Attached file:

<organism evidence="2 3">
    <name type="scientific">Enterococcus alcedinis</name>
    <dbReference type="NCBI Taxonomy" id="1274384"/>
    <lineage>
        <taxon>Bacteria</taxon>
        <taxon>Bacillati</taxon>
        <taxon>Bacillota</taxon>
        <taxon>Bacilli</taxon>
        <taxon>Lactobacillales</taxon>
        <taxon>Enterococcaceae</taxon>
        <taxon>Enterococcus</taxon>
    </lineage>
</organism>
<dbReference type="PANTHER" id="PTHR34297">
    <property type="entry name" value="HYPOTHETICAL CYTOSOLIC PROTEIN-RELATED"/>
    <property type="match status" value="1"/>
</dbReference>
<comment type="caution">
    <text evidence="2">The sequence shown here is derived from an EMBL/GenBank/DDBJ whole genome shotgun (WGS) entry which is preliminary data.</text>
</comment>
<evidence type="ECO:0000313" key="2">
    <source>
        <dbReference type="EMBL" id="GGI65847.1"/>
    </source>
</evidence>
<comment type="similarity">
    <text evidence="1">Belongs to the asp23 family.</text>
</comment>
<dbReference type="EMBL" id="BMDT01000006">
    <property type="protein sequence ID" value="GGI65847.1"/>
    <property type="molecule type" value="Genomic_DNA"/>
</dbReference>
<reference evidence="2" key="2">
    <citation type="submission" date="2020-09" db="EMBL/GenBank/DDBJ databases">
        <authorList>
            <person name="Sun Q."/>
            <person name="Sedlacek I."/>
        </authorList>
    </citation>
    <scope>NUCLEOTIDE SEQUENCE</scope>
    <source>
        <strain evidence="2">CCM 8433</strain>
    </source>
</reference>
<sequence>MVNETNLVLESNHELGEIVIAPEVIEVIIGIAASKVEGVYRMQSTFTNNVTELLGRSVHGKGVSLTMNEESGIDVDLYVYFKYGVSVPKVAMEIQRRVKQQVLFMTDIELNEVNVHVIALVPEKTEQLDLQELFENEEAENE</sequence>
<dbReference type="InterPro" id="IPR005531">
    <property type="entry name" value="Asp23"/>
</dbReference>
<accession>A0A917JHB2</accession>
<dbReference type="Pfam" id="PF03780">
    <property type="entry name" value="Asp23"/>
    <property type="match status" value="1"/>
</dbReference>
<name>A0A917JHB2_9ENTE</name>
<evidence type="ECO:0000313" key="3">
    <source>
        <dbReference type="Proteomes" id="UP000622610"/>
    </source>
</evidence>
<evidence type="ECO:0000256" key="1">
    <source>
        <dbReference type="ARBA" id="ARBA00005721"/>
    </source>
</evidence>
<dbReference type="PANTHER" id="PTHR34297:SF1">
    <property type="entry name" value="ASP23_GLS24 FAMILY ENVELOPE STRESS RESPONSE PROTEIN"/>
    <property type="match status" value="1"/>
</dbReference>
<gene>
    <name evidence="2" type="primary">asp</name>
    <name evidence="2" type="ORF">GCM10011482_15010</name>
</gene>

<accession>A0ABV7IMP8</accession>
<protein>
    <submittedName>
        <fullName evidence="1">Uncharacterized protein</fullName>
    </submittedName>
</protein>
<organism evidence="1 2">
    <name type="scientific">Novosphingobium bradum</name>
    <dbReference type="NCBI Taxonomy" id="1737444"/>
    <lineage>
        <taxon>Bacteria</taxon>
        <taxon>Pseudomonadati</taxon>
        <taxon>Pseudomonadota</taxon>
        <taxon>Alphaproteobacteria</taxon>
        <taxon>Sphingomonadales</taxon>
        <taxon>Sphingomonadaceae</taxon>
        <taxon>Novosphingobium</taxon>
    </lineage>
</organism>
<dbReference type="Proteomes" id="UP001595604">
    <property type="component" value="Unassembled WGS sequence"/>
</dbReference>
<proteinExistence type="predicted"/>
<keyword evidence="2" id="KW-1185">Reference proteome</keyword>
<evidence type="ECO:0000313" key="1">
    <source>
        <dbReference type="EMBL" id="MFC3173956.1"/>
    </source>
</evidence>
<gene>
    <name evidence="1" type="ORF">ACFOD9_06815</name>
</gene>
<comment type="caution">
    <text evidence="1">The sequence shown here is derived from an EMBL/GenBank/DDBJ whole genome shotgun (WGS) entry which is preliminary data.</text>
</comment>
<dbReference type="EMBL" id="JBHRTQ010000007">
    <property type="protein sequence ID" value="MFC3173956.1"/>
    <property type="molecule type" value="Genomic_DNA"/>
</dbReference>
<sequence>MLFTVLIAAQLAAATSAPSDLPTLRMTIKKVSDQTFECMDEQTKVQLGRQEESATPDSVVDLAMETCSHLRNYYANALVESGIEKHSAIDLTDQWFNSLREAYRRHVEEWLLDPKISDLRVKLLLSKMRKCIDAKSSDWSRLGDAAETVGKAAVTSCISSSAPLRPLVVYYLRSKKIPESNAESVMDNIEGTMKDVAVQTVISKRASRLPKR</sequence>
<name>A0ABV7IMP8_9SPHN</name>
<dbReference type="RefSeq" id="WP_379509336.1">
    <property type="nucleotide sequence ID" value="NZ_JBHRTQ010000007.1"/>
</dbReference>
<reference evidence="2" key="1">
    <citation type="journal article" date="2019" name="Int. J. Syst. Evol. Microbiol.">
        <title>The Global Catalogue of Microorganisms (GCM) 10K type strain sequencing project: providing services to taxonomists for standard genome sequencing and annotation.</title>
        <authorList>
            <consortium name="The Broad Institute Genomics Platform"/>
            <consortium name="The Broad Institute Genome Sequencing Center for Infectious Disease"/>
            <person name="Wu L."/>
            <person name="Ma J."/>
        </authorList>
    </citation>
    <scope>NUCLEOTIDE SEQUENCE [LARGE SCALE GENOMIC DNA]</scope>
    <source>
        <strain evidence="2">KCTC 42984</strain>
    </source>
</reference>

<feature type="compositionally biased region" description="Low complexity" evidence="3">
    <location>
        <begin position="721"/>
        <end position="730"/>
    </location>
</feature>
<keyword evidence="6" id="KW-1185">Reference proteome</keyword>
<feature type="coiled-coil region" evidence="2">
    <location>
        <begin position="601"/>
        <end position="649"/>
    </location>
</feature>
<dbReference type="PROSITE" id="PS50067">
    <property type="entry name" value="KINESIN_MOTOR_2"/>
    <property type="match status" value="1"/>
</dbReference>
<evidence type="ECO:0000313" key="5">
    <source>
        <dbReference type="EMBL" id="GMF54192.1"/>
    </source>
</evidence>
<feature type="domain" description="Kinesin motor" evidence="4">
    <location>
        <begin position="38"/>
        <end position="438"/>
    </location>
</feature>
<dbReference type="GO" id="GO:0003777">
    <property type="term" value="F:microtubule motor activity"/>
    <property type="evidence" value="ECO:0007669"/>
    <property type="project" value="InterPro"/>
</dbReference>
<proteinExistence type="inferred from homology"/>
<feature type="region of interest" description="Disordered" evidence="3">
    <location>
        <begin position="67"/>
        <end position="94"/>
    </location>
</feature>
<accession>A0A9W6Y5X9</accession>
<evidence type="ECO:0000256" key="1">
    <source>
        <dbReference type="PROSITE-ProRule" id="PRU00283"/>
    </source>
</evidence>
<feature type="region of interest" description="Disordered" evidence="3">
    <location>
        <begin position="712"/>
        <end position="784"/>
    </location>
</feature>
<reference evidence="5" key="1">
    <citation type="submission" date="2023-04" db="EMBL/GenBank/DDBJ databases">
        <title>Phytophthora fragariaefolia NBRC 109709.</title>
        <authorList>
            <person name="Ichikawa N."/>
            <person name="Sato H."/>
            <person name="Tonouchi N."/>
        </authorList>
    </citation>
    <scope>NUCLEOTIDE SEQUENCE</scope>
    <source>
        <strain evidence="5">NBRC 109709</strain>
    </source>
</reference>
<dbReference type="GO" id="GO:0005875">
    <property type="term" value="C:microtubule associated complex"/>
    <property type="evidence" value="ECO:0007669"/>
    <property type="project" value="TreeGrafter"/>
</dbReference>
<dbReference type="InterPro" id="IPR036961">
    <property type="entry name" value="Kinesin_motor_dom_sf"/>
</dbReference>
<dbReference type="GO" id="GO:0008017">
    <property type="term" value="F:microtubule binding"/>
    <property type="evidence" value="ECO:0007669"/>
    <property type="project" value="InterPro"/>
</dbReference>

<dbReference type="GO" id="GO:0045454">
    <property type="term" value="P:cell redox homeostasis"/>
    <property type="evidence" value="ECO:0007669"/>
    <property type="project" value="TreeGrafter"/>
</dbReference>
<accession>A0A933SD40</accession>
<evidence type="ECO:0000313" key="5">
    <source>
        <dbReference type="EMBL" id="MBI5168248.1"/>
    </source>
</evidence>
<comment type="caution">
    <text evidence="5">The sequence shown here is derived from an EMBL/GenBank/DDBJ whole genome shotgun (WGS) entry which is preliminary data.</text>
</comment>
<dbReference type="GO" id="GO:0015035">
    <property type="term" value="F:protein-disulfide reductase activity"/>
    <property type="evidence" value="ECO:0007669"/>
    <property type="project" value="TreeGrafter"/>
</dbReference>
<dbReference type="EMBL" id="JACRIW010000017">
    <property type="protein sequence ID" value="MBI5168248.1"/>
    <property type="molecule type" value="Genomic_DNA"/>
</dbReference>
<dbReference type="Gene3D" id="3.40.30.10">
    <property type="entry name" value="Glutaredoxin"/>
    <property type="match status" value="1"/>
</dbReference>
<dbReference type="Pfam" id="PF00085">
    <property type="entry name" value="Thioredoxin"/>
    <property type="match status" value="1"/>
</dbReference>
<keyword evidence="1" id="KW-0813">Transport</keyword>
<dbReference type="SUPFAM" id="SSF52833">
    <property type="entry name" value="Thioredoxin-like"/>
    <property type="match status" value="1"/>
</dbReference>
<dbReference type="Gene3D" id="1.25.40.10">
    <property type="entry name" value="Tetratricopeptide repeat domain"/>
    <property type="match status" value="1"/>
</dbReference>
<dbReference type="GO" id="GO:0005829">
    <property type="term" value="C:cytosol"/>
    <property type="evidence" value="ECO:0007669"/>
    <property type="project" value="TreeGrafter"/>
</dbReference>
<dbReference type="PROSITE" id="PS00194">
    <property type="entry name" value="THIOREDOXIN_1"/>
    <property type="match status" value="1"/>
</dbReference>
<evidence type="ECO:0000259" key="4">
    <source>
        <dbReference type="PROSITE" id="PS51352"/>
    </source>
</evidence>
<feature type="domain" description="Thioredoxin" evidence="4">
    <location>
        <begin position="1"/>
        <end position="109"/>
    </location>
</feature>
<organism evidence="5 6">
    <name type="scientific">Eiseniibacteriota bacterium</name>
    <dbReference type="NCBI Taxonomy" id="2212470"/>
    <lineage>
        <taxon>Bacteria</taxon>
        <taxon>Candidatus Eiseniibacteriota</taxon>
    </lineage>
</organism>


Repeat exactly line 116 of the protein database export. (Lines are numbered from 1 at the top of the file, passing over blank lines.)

</dbReference>